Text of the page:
Performance Excuses Debunked


Interesting write up for someone like me who has recently commenced the journey of trying to learn more about what’s happening under the hood and performance. Would you be willing to elaborate more here on one sentence from the conclusion?

“It’s more about learning to read things like assembly language, so you can understand how much actual work you are generating for the hardware when you make each programming decision in a higher-level language”

I’ll throw in a simple example here - take “hello world” for instance. What does hello world actually do to get that text to print on a screen? I understand you write python (that was my first language - still write in it today) so let’s take print for example. What does print actually do - yes it prints text, but what does it actually do?

Does it make a system call? How much memory does it allocate? Is it blocking? What does print("hello world") actually cost in terms of machine labor? We know it has to boil down to machine instructions, but what are those and when can you afford them?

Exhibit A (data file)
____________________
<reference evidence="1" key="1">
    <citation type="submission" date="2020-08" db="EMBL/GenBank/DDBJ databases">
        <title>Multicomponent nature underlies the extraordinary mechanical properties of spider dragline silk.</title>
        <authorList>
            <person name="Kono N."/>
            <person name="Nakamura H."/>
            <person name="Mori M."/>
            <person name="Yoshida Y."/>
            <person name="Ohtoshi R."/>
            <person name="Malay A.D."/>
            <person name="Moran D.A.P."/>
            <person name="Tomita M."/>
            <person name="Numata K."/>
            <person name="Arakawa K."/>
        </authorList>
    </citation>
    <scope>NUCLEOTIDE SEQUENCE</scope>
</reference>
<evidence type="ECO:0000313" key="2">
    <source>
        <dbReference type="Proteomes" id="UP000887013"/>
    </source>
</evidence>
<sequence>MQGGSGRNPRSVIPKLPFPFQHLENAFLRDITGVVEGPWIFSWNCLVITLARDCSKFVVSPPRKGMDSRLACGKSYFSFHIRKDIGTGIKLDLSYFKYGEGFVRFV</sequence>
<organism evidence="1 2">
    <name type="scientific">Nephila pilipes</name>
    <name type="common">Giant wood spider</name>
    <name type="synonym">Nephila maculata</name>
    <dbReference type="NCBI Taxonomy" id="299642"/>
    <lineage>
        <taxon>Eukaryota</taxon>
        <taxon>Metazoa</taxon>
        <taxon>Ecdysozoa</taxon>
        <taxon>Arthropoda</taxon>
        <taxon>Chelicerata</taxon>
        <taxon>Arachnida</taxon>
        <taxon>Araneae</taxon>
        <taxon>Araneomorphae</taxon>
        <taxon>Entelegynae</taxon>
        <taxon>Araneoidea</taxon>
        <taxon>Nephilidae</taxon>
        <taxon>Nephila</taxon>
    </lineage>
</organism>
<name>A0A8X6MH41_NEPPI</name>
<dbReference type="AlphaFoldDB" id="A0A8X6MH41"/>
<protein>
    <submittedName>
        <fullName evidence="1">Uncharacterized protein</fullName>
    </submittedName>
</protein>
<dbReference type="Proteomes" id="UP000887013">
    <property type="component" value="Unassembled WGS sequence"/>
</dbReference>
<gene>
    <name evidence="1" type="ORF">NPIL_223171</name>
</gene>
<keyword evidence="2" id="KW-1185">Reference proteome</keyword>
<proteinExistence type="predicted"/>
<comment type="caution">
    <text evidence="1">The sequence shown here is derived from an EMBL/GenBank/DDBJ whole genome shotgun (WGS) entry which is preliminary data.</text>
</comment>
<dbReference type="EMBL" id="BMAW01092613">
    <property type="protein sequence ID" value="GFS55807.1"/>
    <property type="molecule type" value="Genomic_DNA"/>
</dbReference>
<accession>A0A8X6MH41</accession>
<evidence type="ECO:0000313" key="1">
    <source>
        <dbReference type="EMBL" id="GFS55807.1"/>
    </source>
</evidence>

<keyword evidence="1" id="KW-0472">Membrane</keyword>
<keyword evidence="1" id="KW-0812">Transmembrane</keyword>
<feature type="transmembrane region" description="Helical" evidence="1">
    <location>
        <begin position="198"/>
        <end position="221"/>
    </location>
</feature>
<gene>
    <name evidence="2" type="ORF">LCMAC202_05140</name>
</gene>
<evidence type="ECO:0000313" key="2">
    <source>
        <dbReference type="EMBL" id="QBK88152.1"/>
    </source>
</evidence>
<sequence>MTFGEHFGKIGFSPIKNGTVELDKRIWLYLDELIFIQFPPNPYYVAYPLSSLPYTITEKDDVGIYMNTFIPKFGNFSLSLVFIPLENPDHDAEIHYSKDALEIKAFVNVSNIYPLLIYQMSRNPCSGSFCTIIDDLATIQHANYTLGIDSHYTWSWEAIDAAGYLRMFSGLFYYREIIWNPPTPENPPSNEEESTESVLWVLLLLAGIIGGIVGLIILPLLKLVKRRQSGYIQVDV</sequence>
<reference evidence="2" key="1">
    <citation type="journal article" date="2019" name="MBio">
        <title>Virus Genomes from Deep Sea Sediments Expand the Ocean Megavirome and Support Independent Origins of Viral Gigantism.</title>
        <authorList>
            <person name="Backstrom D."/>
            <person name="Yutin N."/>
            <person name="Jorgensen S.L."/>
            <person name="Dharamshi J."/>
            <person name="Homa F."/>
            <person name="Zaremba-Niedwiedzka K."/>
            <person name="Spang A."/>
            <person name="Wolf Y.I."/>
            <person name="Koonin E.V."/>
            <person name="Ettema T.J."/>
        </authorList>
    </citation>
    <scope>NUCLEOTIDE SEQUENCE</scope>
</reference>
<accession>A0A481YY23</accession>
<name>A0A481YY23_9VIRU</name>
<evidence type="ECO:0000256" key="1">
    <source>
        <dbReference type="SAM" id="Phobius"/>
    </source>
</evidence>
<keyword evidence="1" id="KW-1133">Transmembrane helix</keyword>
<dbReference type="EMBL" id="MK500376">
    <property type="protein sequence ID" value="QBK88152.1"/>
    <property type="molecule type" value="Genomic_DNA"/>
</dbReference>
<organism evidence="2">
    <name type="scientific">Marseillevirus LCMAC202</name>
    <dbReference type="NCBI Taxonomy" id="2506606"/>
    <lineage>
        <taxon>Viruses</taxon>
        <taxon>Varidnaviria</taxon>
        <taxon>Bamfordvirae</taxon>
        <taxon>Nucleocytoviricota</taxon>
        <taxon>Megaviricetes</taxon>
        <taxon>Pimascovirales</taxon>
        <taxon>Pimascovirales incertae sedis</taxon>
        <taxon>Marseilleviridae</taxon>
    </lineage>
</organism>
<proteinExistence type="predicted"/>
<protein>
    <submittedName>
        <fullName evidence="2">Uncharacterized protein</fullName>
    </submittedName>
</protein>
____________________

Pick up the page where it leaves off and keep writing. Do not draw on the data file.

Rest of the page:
At one point, higher level languages did not exist… We had vacuum tubes and occasionally you’d get a moth stuck in a socket (literally where the term “bug” came from). At some point, we started seeing computers more like what we have today that came with instruction sets that could be reprogrammed using software (and they literally called it software because they believed that “hardware” was harder to change where as software was reprogrammable).

At some point, you could write assembly code - step by step telling one of these computers what to do. People eventually thought that there’s got to be a way to organize some of these common patterns to express our ideas… so we came up with languages like C. Up to that point, it was painfully more obvious what your computer was actually doing.

Today, you can just write print("hello world") and not need to know that - we can be blissfully unaware of what instructions are actually run by that statement. In some ways, that’s insane progress but you can imagine that it allows us to ask for things that are expensive while being unaware of the cost.

I love Casey, I can’t recommend his course enough, where he talks about everything related to performance, how to improve the CPU throughput, by using the cache, or by using SOA, or using SIMD, it’s amazing all you can learn by listening to this guy. For anyone interested in writing performant software this guy is a mine of information.


Now a bit different angle